Every individual neighborhood and property is unique.  So while deals might be harder to find, they’re still out there.

And if the cash flow makes sense, you’ll weather the storm … warmed by the notion that everyone with power to influence policy will be voting for HIGHER prices year in and year out … forever. 

Of course, they might break the financial system or crash the dollar trying to do it … so it’s smart to be prepared for that too.

That’s why we like gold, oil, agriculture, and paid for properties in non-leveraged markets … including, and perhaps especially, in non-domestic markets.

Real assets like food, commodities and land tend to hold relative value when currencies struggle.

Gold and silver can almost always be easily converted into any currency … and are a useful way to store liquefied equity privately outside a fragile financial system or hostile jurisdiction.

And if the dollar continues its long-term slide relative to gold, a little gold might go a long way toward retiring dollar denominated debt (like a mortgage).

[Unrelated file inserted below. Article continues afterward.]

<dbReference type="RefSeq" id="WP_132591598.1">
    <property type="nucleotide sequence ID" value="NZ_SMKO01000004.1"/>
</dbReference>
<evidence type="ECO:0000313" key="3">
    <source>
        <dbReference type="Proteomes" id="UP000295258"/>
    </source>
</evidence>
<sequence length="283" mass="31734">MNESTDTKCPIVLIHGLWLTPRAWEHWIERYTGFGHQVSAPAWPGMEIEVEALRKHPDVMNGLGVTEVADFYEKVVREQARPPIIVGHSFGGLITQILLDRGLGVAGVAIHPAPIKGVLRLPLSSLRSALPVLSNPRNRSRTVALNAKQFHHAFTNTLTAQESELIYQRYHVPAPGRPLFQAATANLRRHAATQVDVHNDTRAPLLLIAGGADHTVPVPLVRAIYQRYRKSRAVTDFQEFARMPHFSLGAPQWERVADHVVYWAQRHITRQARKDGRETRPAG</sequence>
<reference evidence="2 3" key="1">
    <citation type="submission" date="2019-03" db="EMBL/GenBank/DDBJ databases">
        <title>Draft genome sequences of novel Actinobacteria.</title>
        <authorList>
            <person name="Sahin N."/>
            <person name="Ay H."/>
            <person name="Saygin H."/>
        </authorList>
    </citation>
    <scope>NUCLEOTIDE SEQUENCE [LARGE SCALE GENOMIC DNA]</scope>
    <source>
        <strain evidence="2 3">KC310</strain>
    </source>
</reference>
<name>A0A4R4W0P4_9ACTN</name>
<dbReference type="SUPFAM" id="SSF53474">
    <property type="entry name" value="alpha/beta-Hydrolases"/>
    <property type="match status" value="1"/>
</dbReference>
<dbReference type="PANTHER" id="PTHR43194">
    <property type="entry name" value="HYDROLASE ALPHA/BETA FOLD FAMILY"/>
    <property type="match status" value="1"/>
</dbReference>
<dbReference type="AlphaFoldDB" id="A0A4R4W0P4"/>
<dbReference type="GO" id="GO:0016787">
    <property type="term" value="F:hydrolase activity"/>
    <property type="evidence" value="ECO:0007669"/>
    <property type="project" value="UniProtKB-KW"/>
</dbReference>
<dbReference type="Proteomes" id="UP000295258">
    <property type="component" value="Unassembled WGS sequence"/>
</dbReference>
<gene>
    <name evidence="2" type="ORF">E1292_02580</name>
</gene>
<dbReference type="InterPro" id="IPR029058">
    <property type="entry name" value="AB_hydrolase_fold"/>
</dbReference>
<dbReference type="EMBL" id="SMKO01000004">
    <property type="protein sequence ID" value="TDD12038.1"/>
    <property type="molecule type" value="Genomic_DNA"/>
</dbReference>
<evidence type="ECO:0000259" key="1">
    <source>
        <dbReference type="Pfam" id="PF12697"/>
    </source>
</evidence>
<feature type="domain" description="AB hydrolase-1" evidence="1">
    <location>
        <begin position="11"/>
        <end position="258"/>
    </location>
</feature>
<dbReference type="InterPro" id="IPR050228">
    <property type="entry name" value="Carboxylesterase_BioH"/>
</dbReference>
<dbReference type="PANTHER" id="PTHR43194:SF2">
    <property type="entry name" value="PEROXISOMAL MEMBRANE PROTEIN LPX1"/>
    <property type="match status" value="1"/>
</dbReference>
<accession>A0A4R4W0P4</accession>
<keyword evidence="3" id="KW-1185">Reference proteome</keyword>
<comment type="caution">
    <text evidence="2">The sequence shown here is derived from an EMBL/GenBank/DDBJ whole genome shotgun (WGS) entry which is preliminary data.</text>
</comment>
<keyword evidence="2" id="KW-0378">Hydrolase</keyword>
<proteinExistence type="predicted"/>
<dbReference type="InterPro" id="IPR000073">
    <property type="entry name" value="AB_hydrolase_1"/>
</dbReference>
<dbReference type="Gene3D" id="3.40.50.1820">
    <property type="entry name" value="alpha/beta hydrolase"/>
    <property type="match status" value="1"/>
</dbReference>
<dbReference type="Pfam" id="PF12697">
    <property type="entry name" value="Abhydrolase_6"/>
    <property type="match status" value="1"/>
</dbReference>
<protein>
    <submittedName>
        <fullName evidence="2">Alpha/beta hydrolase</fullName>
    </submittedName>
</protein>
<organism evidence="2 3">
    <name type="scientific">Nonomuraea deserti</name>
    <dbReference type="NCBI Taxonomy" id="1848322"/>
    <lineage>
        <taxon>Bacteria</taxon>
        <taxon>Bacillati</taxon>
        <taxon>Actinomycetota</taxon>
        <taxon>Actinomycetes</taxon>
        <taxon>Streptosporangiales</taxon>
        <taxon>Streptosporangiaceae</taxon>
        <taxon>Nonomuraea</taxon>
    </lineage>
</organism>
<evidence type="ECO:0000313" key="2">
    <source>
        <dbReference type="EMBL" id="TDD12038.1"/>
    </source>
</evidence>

That’s where we think gold bugs and real estate bugs don’t understand each other.  We know.  We spend a lot of time with both.

Gold is great for reducing counter-party risk and hedging against a falling currency.  But gold doesn’t cash flow.

Real estate is great for using cheap long-term debt to create tax-free cash flow and long-term equity growth. But it isn’t liquid and it takes a long time to retire the debt.

But putting gold and leverage cash-flowing real estate in a falling currency environment together makes each much more powerful.

It takes time to get your mind around it … but we encourage you to dedicate a little of your financial education time and budget to learning more. 

Because once you understand how gold and real estate make each other better, you’ll probably be more excited about both.  We are. 

Until next time … good investing!